Elizabeth Catlett. Mother and Child. 1956. Terra cotta, 11 1/4 × 7 × 7" (28.6 × 17.8 × 17.8 cm). The Museum of Modern Art, New York. Gift of The Friends of Education of The Museum of Modern Art, The Modern Women’s Fund, and Dr. Alfred Gold (by exchange)

Growing up, my mother would often say to me, “It’s not that I don’t trust you. I just don’t trust the world with you.” Each time, I met her words with an angsty scowl and pout. When I think back to those moments today, I feel the tight grip of guilt for not realizing then what I know now. For my mother, it was never a matter of trust, but a question of freedom. How could she let me go out alone into a world that does not value and protect the lives of Black and brown children?

Looking at Elizabeth Catlett’s Mother and Child—a sculpture on view this spring in Gallery 520: Picturing America—I’m gripped by this memory and a longing for what K. Melchor Quick Hall calls “reproductive justice.”

In a 2020 poem inspired by works in MoMA’s collection, Hall writes, “Loretta Ross says reproductive justice isn’t just the right to have or not to have a child / It’s the right to raise a child in a safe environment.” Almost two years later, we invited her to revisit these ideas through the lens of Elizabeth Catlett’s sculpture.

In this 10-minute podcast episode, Hall reflects on a childhood wrapped in the embrace of Black community and an adulthood of “relearning how to hold” three generations of women in her family. Through tender descriptions of this sculpture and lyrical insights that weave together the personal and political, Hall conjures the spirit of Catlett and the many Black mothers who came before and after. As Hall writes, “The spirits of these women…are never really lost to us, even when we miss them or misunderstand them.”
—Arlette Hernandez, Assistant Educator, Department of Learning and Engagement

Elizabeth Catlett. Mother and Child. 1956

Elizabeth Catlett. Mother and Child. 1956

See below for a transcript of the SoundCloud audio.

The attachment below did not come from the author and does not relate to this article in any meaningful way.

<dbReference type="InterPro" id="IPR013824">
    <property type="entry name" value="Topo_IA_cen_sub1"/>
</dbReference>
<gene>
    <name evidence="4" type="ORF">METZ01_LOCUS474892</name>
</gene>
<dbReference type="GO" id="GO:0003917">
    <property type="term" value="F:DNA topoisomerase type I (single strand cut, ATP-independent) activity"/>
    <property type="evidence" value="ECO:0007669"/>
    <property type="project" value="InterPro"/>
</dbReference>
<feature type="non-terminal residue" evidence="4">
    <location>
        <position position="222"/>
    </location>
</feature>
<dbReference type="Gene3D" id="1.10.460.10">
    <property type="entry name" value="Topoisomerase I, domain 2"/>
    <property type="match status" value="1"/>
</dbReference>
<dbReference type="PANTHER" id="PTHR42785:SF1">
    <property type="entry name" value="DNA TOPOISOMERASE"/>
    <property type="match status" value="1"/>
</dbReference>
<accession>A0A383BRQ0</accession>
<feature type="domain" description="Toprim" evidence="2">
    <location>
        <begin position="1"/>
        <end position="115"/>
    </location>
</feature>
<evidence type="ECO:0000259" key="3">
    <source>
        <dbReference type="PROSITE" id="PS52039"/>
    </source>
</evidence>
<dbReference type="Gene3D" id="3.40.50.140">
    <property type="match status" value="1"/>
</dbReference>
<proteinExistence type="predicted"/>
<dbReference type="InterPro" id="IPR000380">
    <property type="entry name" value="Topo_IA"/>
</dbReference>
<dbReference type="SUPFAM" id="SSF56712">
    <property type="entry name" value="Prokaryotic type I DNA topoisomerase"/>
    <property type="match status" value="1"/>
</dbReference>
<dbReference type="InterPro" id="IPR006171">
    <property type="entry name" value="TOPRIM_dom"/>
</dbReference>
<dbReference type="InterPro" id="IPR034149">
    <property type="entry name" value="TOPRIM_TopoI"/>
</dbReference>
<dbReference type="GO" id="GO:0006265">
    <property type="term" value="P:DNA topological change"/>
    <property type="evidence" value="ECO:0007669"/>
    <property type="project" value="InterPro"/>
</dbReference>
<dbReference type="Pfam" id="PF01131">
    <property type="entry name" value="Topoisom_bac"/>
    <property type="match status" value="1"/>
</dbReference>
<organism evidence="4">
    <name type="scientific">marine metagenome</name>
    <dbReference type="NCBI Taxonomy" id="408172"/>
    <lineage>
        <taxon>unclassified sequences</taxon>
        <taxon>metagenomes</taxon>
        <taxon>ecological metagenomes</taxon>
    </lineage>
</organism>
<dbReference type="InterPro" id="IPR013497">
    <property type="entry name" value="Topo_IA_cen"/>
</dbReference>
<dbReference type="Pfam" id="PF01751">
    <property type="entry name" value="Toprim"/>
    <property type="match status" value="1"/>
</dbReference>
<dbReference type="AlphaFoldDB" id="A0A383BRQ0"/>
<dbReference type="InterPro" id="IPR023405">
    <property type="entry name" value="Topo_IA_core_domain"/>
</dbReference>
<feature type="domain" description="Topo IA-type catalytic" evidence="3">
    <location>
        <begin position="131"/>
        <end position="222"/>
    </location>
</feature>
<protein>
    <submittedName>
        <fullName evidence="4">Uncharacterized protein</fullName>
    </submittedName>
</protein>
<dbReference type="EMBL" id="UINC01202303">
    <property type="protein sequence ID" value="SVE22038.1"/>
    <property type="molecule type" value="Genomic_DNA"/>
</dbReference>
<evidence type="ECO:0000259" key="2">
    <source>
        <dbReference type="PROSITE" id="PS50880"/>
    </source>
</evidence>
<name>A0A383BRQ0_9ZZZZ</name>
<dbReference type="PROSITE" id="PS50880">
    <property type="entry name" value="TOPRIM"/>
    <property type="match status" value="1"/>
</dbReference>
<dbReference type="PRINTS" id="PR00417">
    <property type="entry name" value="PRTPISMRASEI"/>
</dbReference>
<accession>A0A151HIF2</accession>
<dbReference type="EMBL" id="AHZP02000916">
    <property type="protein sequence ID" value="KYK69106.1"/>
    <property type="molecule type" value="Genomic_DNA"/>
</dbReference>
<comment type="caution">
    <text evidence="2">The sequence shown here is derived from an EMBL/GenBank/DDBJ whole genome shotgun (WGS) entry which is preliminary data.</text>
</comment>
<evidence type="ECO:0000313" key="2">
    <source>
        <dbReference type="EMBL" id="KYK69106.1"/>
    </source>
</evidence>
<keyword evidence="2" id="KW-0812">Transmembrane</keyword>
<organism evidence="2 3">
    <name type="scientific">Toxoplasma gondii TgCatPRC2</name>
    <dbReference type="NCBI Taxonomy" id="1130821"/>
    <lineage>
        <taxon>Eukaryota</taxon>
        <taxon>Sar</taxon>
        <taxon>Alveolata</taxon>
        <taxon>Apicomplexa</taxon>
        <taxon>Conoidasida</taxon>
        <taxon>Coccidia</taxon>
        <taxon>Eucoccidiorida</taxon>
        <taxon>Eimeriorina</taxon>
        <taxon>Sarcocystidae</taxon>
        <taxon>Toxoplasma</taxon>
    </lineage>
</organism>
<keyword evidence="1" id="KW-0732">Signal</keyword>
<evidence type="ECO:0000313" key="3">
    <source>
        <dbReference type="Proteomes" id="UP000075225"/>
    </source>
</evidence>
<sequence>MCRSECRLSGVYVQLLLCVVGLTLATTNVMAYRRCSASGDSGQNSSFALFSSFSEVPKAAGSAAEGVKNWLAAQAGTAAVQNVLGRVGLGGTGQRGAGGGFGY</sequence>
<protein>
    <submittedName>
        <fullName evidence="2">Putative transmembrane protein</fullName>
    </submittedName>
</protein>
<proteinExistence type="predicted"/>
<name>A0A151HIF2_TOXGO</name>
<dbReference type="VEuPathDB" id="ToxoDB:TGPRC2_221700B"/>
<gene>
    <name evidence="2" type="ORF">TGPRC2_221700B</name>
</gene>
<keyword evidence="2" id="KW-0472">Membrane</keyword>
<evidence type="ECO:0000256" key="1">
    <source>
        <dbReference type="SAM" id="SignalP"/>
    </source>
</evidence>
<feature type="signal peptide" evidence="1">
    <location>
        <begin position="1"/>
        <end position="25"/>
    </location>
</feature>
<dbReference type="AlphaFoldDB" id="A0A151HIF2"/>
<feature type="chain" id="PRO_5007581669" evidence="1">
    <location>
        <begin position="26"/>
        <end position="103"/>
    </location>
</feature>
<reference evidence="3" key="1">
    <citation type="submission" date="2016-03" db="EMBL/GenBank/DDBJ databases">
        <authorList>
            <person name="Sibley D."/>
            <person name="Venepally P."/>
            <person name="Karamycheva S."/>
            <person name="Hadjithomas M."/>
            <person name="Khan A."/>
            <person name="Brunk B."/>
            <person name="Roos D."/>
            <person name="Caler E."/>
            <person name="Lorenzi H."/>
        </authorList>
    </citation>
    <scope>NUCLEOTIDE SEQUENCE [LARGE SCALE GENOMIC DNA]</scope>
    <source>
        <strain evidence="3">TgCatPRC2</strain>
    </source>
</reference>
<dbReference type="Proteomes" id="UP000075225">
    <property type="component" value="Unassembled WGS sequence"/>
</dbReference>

My mother used to cornrow my hair at night and I would fall asleep and wake up not knowing what my hairstyle was going to be. I’m not sure how she did it, but she somehow created a space, with me on the floor between her legs, where I could rest my head just enough to fall asleep.

Hi, I’m Melchor Hall, a caregiver, popular educator, writer, and sometimes poet.

The sculpture Mother and Child was produced in 1956 by Elizabeth Catlett, an African American woman born and raised in Washington, D.C. I was also born a Black woman in the nation’s capital and am honored to talk about this piece.

It is a sculpture of a mother who knows how to make her body into a comfortable seat for a small child familiar to her. The right foot with heel raised and toes spread is an anchor. One has to become skilled at holding such a position without the leg falling asleep. It is a kind of skill cultivated in the practice of caring for young, awkward beings.

She has made her breast into a pillow through an intimate caress. Although the child is wearing no clothes, she has created a warmth between them that allows the child to rest. And the expression on her face, which is a slight upward curve of the mouth, not a smile, just a sort of expression of satisfaction. She is pleased that she has been able to make this connection, this home for the child.

Knowing that Catlett made this sculpture after the birth of her third son, I had questions. I was wondering about her life. Did she have time to slow down, more time to hold her child, hold her son? What was going on in her life that allowed her to pause and think and sculpt about a mother’s caress?

It made me reflect on rest in one’s life. In my life, I think of it as a hint of something that attempts to create balance.

Recently, I’ve transitioned from working full-time to working part-time, and part of the reason I’ve made that decision is because I’ve decided that the caregiving parts of my life are full-time. I’m caregiving for a 15-year-old daughter and a 100-year-old grandmother. And so, for me, rest is being able to create a sense of belonging with the different women in my family and still have room for pauses, for naps, for breaks, for meditation, for reflection.